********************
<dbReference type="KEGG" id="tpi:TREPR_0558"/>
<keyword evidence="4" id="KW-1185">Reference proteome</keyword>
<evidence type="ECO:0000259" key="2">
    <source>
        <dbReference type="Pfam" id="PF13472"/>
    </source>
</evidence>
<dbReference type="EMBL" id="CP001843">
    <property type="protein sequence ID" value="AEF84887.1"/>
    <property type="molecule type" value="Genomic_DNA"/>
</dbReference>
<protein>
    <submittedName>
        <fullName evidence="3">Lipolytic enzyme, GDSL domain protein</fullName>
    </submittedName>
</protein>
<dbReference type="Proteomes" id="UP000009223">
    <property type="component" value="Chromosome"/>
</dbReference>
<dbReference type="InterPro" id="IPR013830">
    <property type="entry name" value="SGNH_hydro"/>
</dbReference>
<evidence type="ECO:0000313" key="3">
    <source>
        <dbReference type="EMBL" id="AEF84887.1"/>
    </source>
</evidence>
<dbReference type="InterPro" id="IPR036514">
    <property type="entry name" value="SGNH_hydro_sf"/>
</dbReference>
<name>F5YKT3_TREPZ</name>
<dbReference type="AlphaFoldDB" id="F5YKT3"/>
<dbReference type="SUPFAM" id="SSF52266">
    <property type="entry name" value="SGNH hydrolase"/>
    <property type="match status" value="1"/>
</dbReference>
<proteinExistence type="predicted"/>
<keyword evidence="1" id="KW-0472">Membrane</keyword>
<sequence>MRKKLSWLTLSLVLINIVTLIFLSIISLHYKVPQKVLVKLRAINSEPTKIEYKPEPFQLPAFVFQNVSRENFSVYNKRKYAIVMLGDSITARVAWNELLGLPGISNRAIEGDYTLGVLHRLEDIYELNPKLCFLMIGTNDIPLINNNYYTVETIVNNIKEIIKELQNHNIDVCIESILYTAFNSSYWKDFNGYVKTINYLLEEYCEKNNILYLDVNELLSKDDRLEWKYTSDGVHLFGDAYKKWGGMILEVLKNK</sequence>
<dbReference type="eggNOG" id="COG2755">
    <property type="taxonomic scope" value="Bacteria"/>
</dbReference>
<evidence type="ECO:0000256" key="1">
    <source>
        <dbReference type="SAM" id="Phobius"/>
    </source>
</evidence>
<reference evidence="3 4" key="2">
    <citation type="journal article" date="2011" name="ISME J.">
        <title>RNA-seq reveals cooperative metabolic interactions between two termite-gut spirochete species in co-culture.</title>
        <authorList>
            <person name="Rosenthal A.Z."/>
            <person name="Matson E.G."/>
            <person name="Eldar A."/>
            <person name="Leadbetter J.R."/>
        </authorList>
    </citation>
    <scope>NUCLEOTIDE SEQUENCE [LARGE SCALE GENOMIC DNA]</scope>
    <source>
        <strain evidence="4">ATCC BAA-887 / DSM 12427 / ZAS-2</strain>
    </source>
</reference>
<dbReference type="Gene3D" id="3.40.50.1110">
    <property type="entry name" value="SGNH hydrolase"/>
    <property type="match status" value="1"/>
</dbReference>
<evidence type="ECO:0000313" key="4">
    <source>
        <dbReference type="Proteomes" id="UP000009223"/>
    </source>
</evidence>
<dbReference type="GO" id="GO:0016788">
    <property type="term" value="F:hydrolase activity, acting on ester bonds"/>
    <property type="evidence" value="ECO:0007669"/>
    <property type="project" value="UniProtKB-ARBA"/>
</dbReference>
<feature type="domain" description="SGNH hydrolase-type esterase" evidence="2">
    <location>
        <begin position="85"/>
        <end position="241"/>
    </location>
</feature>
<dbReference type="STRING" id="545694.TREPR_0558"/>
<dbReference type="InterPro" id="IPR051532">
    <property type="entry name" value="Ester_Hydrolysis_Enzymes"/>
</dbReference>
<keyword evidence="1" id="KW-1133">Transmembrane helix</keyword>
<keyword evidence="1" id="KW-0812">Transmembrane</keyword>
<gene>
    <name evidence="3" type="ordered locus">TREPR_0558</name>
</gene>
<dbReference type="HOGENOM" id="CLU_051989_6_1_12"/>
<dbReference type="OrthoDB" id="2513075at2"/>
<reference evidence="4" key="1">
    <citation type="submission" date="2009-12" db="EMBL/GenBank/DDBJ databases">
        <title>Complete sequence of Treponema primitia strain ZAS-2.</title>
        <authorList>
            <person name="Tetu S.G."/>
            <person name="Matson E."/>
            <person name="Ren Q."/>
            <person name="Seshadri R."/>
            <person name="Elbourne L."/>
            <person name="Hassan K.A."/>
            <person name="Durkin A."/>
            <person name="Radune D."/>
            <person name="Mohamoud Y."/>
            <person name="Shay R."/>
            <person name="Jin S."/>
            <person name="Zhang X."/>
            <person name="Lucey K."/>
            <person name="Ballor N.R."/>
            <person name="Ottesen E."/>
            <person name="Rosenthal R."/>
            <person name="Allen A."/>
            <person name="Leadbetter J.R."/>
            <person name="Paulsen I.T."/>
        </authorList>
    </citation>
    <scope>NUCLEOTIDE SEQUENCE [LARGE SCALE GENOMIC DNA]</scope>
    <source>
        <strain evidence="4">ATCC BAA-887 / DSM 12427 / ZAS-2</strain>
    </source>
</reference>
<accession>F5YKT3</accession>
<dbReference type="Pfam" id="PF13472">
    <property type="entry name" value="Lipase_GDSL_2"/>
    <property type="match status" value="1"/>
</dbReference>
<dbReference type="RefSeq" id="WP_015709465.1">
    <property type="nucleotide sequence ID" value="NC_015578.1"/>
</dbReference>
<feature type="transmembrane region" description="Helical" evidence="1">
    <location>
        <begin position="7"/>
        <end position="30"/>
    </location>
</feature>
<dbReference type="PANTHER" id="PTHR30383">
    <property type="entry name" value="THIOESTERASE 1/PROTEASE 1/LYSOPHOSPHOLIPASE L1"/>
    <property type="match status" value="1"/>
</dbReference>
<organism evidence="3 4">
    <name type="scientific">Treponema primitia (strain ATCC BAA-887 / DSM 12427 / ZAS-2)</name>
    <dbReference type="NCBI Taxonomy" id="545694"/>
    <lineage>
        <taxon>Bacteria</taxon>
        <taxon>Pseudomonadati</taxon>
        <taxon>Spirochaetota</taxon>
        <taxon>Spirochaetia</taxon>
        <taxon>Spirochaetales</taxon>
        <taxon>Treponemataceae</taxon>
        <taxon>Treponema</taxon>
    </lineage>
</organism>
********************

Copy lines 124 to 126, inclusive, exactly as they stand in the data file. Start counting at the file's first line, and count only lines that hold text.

<accession>F5YKT3</accession>
<dbReference type="Pfam" id="PF13472">
    <property type="entry name" value="Lipase_GDSL_2"/>